Do what’s right for you

In conclusion, it seems that although changing human excrement into safe and utilisable compost is a relatively simple process, without adequate high temperatures there is a health risk, and so if you are not certain that your compost toilet design is pathogen-free, it may be better for you to wait until you can make sure that it is. However, there are many examples out there of slow-composting toilets which can still be seen as effective. I have visited and lived in a number of places all over the world which use slow-composting toilets, though I do not necessarily recommend them. As with everything, what you decide to do is your choice.


  1. Ashwanden, C, 2018. ‘Humanure part 1: Why should we give a crap?’ Permaculture News, 23/11/18.
  2. Jenkins, J, 1999. the Humanure Handbook. Joseph Jenkins: Grove City, USA
  3. Tilley, E.; Ulrich, L.; Lüthi, C.; Reymond, Ph.; Zurbrügg, C, 2014. Compendium of Sanitation Systems and Technologies (PDF) (2nd Revised ed.).Swiss Federal Institute of Aquatic Science and Technology (Eawag), Duebendorf, Switzerland.
  4. Maier Vidorno, 2018. ‘Water and Sanitation in India’.
  5. Roper, LD, 2016. ‘Composting Toilets for a Sustainable Living’.
  6. Solar Cabin, (?). ‘Solar Assisted Composting Toilet’.
  7. Dunton Farms, 2018. ‘About Us’.
  8. Dunton Farms, 2006. ‘Constructing Our Solar Composting Toilet Building 33’.


Photo by Ibrahim Rifath on Unsplash

Charlotte Ashwanden

Charlotte Ashwanden (nee Haworth). Born in London, I am very interested in peace and community and have a degree in Peace Studies. I got my Permaculture Design Certificate in 2011, from Treeyo at Permaship in Bulgaria, and my Permaculture Teaching Certificate in 2018 at Aranya in India. For me, permaculture is about so much more than garden design; I am mainly interested in applying ‘human permaculture’ as a complement to peace practices. In particular, I like to look at how human permaculture can be applied through psychology, communication and education techniques. In 2015 I got married in a pagan ceremony in a field to David Ashwanden and changed my surname to Ashwanden. With my husband, I’ve travelled a lot in Europe and Asia and encountered many permaculture and community projects. I have lived in various situations, from squatted land to intentional communities, as well as more ‘normal’ places, in the UK, Spain, Italy, Thailand and Vietnam. A professional dancer, I do fire and hula dance and sometimes run dance meditation workshops. Currently, I live in the Andalucian mountains.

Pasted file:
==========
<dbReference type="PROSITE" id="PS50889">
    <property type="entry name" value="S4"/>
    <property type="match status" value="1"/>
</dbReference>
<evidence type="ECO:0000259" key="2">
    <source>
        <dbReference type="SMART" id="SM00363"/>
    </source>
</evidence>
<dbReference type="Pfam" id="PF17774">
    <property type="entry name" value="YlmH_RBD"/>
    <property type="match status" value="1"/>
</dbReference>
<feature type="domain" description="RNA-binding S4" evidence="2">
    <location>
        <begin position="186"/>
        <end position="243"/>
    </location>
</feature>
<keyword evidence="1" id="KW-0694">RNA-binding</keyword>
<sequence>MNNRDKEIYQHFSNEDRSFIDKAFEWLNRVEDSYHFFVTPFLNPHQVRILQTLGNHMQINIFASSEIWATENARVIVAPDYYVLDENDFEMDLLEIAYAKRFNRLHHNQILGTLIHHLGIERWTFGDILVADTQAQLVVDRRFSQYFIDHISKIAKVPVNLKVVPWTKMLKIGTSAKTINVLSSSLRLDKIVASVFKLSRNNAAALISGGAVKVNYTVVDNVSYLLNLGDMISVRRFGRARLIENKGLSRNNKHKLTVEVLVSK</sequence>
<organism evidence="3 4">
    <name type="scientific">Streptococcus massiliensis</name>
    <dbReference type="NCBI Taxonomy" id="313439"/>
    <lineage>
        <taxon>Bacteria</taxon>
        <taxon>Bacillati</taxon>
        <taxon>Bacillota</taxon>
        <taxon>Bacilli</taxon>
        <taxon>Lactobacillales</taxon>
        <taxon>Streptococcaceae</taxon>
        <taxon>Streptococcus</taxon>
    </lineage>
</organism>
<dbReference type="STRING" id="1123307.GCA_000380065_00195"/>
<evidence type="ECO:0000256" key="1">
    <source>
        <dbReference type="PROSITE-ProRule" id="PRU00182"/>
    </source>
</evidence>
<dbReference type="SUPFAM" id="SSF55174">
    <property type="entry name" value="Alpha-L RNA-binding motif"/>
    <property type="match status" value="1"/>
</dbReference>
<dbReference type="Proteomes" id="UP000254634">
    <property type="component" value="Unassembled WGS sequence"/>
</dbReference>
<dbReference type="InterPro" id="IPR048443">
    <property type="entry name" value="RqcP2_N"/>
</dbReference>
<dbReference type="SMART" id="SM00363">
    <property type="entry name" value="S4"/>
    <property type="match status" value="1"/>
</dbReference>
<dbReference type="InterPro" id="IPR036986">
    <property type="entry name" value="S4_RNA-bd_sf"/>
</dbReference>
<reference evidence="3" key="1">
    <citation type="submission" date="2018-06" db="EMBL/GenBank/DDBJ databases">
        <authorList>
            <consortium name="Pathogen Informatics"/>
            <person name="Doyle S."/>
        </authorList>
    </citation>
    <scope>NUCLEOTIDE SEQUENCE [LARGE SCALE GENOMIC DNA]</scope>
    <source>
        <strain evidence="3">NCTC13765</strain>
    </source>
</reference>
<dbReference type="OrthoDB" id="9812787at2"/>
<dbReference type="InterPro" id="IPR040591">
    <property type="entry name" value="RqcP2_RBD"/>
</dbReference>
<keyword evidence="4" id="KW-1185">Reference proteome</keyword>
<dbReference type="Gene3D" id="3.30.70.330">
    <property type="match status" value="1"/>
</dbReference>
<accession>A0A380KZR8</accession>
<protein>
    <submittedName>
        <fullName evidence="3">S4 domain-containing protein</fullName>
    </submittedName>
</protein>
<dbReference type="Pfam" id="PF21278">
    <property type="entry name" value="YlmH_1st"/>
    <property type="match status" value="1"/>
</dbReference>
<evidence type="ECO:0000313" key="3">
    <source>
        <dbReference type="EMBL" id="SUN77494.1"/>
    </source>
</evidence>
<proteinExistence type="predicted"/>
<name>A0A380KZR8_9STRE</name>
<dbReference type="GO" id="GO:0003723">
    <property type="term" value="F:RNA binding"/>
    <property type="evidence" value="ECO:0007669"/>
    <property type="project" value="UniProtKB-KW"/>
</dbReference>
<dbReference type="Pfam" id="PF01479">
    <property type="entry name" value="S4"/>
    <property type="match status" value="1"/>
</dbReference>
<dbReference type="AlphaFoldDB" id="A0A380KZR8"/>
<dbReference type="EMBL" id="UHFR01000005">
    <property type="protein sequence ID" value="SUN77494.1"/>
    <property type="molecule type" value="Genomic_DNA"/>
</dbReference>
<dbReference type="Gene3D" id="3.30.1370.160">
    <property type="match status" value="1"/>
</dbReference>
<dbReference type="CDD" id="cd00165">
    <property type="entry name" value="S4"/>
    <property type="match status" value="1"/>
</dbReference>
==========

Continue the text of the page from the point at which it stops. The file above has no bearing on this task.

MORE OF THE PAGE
1. You left out one other way of using humanure. Put it into a biogas digester. A yacht toilet is ideal for this. I bought a “Homebiogas” biodigester without the toilet but am planning to add the toilet as I don’t get enough cooking gas out of it from just my kitchen waste.